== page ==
On a military base in post-Taliban Afghanistan, American authorities have just imprisoned a teenaged girl found in a bombed-out school. The army major thinks she may be a terrorist working with the Taliban. The girl does not respond to questions in any language and remains silent, even when she is threatened, harassed and mistreated over several days. The only clue to her identity is a tattered shoulder bag containing papers that refer to people named Shauzia, Nooria, Leila, Asif, Hassan -- and Parvana. In this long-awaited sequel to The Breadwinner Trilogy, Parvana is now fifteen years old. As she waits for foreign military forces to determine her fate, she remembers the past four years of her life. Reunited with her mother and sisters, she has been living in a village where her mother has finally managed to open a school for girls. But even though the Taliban has been driven from the government, the country is still at war, and many continue to view the education and freedom of girls and women with suspicion and fear. As her family settles into the routine of running the school, Parvana, a bit to her surprise, finds herself restless and bored. She even thinks of running away. But when local men threaten the school and her family, she must draw on every ounce of bravery and resilience she possesses to survive the disaster that kills her mother, destroys the school, and puts her own life in jeopardy. A riveting page-turner, Deborah Ellis's new novel is at once harrowing, inspiring and thought-provoking. And, yes, in the end, Parvana is reunited with her childhood friend, Shauzia.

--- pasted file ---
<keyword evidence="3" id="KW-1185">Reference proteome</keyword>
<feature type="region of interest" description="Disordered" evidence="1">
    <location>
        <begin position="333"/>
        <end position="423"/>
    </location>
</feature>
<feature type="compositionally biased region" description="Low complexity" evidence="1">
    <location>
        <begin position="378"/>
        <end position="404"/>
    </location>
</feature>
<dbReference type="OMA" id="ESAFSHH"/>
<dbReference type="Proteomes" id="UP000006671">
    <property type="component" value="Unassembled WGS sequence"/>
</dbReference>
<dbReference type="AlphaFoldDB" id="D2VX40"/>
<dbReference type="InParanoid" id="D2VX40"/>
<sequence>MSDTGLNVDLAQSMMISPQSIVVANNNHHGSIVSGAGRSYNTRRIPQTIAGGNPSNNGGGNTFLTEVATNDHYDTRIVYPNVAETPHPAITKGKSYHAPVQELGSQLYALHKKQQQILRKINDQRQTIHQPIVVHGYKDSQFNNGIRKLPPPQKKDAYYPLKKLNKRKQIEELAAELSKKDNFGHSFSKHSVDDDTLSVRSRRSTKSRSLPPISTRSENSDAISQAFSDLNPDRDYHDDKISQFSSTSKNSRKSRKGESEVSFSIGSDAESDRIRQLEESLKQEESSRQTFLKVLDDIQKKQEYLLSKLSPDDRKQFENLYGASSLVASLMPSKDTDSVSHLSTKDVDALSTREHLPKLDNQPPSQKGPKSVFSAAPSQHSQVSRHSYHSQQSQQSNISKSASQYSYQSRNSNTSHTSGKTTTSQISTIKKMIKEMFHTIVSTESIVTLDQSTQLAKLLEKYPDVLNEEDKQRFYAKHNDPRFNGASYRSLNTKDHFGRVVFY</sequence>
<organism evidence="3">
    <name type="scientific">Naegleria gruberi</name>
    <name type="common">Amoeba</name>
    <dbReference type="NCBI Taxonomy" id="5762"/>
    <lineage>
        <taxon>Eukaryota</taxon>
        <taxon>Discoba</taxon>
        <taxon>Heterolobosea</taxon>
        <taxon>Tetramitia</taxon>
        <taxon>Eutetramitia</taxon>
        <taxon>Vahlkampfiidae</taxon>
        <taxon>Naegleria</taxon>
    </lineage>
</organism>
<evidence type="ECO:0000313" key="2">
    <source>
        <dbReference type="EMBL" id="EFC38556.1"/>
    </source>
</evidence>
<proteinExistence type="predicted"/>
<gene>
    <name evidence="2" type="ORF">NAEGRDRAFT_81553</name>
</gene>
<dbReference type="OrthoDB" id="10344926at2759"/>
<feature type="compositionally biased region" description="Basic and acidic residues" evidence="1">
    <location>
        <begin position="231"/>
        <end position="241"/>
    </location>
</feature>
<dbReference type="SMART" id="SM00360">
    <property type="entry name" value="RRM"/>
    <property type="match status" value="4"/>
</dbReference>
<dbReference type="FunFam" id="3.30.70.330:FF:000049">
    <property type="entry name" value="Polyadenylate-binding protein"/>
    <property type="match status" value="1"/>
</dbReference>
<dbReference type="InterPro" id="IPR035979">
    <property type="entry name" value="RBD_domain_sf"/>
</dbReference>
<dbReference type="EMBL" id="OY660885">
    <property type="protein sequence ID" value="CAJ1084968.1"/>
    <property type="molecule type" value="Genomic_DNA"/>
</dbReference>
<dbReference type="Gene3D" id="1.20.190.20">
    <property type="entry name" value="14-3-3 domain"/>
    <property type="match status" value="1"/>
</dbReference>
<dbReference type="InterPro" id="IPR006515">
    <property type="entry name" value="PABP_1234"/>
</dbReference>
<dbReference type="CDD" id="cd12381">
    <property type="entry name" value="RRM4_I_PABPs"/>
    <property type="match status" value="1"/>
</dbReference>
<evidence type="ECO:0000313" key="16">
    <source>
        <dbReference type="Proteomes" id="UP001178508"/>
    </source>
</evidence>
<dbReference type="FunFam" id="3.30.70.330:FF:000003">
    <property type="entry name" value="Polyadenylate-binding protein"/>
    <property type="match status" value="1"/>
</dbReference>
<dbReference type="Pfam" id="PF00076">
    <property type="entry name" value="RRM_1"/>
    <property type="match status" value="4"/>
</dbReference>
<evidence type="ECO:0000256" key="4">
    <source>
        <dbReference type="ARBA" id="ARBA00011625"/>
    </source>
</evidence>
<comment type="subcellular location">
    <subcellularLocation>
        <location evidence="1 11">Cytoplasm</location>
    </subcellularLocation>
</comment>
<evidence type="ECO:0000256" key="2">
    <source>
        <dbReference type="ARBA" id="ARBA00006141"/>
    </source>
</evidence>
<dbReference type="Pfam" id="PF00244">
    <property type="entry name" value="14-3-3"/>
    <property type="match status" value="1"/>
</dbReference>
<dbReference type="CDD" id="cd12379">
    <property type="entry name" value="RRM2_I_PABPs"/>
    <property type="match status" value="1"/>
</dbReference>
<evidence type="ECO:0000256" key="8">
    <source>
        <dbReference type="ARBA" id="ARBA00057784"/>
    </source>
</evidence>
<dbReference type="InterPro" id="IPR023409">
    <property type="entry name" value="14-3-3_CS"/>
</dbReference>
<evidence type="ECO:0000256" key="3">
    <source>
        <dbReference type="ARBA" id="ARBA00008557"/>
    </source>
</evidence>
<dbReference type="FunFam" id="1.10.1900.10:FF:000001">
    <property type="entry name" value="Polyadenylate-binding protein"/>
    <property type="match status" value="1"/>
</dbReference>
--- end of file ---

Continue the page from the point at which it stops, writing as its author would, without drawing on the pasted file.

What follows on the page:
Orphaned and plagued with the grief of losing everyone he loves, 15-year-old Abdul has made a long, fraught journey from his war-torn home in Baghdad, only to end up in The Jungle - a squalid, makeshift migrant community in Calais. Desperate to escape, he takes a spot in a small, overloaded England-bound boat that's full of other illegal migrants - and a secret stash of heroin. A sudden skirmish leaves the boat stalled in the middle of the Channel, the pilot dead, and four young people remaining - Abdul; Rosalia, a Romani girl who has escaped from the white slave trade; Cheslav, gone AWOL from a Russian military school; and Jonah, the boat pilot's ten-year-old nephew. As they attempt to complete the frantic and hazardous Channel crossing their individual stories are revealed and their futures become increasingly uncertain. No Safe Place is a novel of high adventure and heart-stopping suspense by a writer at the height of her powers.